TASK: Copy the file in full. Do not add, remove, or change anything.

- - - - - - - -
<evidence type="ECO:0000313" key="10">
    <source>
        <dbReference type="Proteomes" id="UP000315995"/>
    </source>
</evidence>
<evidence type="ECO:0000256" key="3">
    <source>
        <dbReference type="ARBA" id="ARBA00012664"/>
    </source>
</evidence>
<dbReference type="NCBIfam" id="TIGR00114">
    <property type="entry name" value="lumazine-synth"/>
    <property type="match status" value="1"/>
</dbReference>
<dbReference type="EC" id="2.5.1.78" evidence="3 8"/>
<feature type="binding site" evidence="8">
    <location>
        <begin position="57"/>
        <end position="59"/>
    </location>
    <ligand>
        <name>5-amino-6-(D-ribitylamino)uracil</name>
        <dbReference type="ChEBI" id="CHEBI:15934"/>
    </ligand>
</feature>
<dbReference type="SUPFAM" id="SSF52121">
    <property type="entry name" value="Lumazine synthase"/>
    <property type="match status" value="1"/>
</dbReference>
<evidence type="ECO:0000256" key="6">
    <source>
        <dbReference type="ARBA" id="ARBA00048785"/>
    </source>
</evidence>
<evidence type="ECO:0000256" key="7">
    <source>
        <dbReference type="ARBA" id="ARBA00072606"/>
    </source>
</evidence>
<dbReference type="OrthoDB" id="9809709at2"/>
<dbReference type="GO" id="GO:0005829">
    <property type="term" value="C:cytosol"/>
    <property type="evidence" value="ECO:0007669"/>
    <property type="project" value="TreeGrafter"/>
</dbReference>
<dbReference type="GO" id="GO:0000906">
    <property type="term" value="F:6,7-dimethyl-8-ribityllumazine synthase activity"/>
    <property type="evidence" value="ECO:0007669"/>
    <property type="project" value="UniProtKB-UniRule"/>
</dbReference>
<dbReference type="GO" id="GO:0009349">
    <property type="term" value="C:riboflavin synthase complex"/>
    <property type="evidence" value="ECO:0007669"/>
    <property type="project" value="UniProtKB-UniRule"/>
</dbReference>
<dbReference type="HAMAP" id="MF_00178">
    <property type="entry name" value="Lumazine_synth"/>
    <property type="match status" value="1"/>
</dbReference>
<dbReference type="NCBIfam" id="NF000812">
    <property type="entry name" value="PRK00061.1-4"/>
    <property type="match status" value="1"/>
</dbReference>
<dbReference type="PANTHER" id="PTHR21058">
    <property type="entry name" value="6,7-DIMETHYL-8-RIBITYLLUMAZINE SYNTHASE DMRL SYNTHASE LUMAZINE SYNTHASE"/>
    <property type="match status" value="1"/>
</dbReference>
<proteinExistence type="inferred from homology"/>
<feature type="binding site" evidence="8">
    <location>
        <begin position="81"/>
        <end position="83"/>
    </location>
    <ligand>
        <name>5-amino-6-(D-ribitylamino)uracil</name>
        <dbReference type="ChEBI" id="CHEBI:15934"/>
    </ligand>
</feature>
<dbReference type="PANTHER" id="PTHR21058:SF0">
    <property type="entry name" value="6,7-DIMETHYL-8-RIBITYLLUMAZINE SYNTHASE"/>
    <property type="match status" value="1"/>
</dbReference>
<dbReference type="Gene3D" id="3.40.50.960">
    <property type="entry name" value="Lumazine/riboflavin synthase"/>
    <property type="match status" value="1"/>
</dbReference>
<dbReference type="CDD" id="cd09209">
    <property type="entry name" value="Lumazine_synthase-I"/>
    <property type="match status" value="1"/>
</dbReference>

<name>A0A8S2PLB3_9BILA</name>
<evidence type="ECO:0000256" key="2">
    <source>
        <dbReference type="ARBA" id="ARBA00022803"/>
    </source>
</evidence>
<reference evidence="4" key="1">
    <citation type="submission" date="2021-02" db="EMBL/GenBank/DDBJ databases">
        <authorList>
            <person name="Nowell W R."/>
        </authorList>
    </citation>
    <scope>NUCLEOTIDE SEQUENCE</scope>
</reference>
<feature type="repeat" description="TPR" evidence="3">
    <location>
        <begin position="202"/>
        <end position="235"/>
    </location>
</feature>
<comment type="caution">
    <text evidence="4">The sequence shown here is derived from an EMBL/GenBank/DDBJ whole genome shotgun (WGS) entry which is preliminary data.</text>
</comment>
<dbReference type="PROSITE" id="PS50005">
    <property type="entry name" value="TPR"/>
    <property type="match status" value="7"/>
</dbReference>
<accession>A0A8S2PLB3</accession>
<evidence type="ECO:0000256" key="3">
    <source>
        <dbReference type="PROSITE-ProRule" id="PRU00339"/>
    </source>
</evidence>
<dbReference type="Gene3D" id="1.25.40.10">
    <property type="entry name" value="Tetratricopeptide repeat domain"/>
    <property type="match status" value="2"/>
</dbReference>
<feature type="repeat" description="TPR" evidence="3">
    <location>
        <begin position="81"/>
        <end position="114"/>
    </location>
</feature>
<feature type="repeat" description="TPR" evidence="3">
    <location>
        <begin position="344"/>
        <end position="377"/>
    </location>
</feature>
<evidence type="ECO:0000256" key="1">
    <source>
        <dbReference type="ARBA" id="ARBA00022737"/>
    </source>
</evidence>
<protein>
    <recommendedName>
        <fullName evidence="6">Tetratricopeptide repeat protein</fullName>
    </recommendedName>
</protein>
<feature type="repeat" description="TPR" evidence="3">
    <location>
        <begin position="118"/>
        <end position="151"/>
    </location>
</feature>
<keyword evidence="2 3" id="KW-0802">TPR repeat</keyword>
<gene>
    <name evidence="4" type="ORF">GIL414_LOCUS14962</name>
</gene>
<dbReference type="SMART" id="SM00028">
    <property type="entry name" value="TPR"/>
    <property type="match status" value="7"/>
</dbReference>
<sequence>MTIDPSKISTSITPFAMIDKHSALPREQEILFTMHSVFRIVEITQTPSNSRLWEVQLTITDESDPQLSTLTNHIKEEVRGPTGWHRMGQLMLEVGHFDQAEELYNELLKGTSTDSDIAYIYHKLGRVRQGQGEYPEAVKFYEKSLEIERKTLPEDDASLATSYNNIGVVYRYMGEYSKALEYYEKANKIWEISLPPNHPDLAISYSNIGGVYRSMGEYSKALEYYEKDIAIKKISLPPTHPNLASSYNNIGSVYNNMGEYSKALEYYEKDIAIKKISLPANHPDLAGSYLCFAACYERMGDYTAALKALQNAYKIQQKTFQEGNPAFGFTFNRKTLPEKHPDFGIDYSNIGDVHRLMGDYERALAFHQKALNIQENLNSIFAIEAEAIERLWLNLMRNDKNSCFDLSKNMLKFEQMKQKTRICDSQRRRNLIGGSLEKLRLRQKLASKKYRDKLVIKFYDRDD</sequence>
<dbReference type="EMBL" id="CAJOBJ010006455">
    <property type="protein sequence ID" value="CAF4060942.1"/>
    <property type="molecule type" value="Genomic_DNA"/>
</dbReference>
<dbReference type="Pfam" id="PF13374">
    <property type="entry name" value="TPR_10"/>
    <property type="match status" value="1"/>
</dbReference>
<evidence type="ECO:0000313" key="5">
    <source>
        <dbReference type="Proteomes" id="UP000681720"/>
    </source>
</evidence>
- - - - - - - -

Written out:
<evidence type="ECO:0000313" key="10">
    <source>
        <dbReference type="Proteomes" id="UP000315995"/>
    </source>
</evidence>
<evidence type="ECO:0000256" key="3">
    <source>
        <dbReference type="ARBA" id="ARBA00012664"/>
    </source>
</evidence>
<dbReference type="NCBIfam" id="TIGR00114">
    <property type="entry name" value="lumazine-synth"/>
    <property type="match status" value="1"/>
</dbReference>
<dbReference type="EC" id="2.5.1.78" evidence="3 8"/>
<feature type="binding site" evidence="8">
    <location>
        <begin position="57"/>
        <end position="59"/>
    </location>
    <ligand>
        <name>5-amino-6-(D-ribitylamino)uracil</name>
        <dbReference type="ChEBI" id="CHEBI:15934"/>
    </ligand>
</feature>
<dbReference type="SUPFAM" id="SSF52121">
    <property type="entry name" value="Lumazine synthase"/>
    <property type="match status" value="1"/>
</dbReference>
<evidence type="ECO:0000256" key="6">
    <source>
        <dbReference type="ARBA" id="ARBA00048785"/>
    </source>
</evidence>
<evidence type="ECO:0000256" key="7">
    <source>
        <dbReference type="ARBA" id="ARBA00072606"/>
    </source>
</evidence>
<dbReference type="OrthoDB" id="9809709at2"/>
<dbReference type="GO" id="GO:0005829">
    <property type="term" value="C:cytosol"/>
    <property type="evidence" value="ECO:0007669"/>
    <property type="project" value="TreeGrafter"/>
</dbReference>
<dbReference type="GO" id="GO:0000906">
    <property type="term" value="F:6,7-dimethyl-8-ribityllumazine synthase activity"/>
    <property type="evidence" value="ECO:0007669"/>
    <property type="project" value="UniProtKB-UniRule"/>
</dbReference>
<dbReference type="GO" id="GO:0009349">
    <property type="term" value="C:riboflavin synthase complex"/>
    <property type="evidence" value="ECO:0007669"/>
    <property type="project" value="UniProtKB-UniRule"/>
</dbReference>
<dbReference type="HAMAP" id="MF_00178">
    <property type="entry name" value="Lumazine_synth"/>
    <property type="match status" value="1"/>
</dbReference>
<dbReference type="NCBIfam" id="NF000812">
    <property type="entry name" value="PRK00061.1-4"/>
    <property type="match status" value="1"/>
</dbReference>
<dbReference type="PANTHER" id="PTHR21058">
    <property type="entry name" value="6,7-DIMETHYL-8-RIBITYLLUMAZINE SYNTHASE DMRL SYNTHASE LUMAZINE SYNTHASE"/>
    <property type="match status" value="1"/>
</dbReference>
<proteinExistence type="inferred from homology"/>
<feature type="binding site" evidence="8">
    <location>
        <begin position="81"/>
        <end position="83"/>
    </location>
    <ligand>
        <name>5-amino-6-(D-ribitylamino)uracil</name>
        <dbReference type="ChEBI" id="CHEBI:15934"/>
    </ligand>
</feature>
<dbReference type="PANTHER" id="PTHR21058:SF0">
    <property type="entry name" value="6,7-DIMETHYL-8-RIBITYLLUMAZINE SYNTHASE"/>
    <property type="match status" value="1"/>
</dbReference>
<dbReference type="Gene3D" id="3.40.50.960">
    <property type="entry name" value="Lumazine/riboflavin synthase"/>
    <property type="match status" value="1"/>
</dbReference>
<dbReference type="CDD" id="cd09209">
    <property type="entry name" value="Lumazine_synthase-I"/>
    <property type="match status" value="1"/>
</dbReference>

<name>A0A8S2PLB3_9BILA</name>
<evidence type="ECO:0000256" key="2">
    <source>
        <dbReference type="ARBA" id="ARBA00022803"/>
    </source>
</evidence>
<reference evidence="4" key="1">
    <citation type="submission" date="2021-02" db="EMBL/GenBank/DDBJ databases">
        <authorList>
            <person name="Nowell W R."/>
        </authorList>
    </citation>
    <scope>NUCLEOTIDE SEQUENCE</scope>
</reference>
<feature type="repeat" description="TPR" evidence="3">
    <location>
        <begin position="202"/>
        <end position="235"/>
    </location>
</feature>
<comment type="caution">
    <text evidence="4">The sequence shown here is derived from an EMBL/GenBank/DDBJ whole genome shotgun (WGS) entry which is preliminary data.</text>
</comment>
<dbReference type="PROSITE" id="PS50005">
    <property type="entry name" value="TPR"/>
    <property type="match status" value="7"/>
</dbReference>
<accession>A0A8S2PLB3</accession>
<evidence type="ECO:0000256" key="3">
    <source>
        <dbReference type="PROSITE-ProRule" id="PRU00339"/>
    </source>
</evidence>
<dbReference type="Gene3D" id="1.25.40.10">
    <property type="entry name" value="Tetratricopeptide repeat domain"/>
    <property type="match status" value="2"/>
</dbReference>
<feature type="repeat" description="TPR" evidence="3">
    <location>
        <begin position="81"/>
        <end position="114"/>
    </location>
</feature>
<feature type="repeat" description="TPR" evidence="3">
    <location>
        <begin position="344"/>
        <end position="377"/>
    </location>
</feature>
<evidence type="ECO:0000256" key="1">
    <source>
        <dbReference type="ARBA" id="ARBA00022737"/>
    </source>
</evidence>
<protein>
    <recommendedName>
        <fullName evidence="6">Tetratricopeptide repeat protein</fullName>
    </recommendedName>
</protein>
<feature type="repeat" description="TPR" evidence="3">
    <location>
        <begin position="118"/>
        <end position="151"/>
    </location>
</feature>
<keyword evidence="2 3" id="KW-0802">TPR repeat</keyword>
<gene>
    <name evidence="4" type="ORF">GIL414_LOCUS14962</name>
</gene>
<dbReference type="SMART" id="SM00028">
    <property type="entry name" value="TPR"/>
    <property type="match status" value="7"/>
</dbReference>
<sequence>MTIDPSKISTSITPFAMIDKHSALPREQEILFTMHSVFRIVEITQTPSNSRLWEVQLTITDESDPQLSTLTNHIKEEVRGPTGWHRMGQLMLEVGHFDQAEELYNELLKGTSTDSDIAYIYHKLGRVRQGQGEYPEAVKFYEKSLEIERKTLPEDDASLATSYNNIGVVYRYMGEYSKALEYYEKANKIWEISLPPNHPDLAISYSNIGGVYRSMGEYSKALEYYEKDIAIKKISLPPTHPNLASSYNNIGSVYNNMGEYSKALEYYEKDIAIKKISLPANHPDLAGSYLCFAACYERMGDYTAALKALQNAYKIQQKTFQEGNPAFGFTFNRKTLPEKHPDFGIDYSNIGDVHRLMGDYERALAFHQKALNIQENLNSIFAIEAEAIERLWLNLMRNDKNSCFDLSKNMLKFEQMKQKTRICDSQRRRNLIGGSLEKLRLRQKLASKKYRDKLVIKFYDRDD</sequence>
<dbReference type="EMBL" id="CAJOBJ010006455">
    <property type="protein sequence ID" value="CAF4060942.1"/>
    <property type="molecule type" value="Genomic_DNA"/>
</dbReference>
<dbReference type="Pfam" id="PF13374">
    <property type="entry name" value="TPR_10"/>
    <property type="match status" value="1"/>
</dbReference>
<evidence type="ECO:0000313" key="5">
    <source>
        <dbReference type="Proteomes" id="UP000681720"/>
    </source>
</evidence>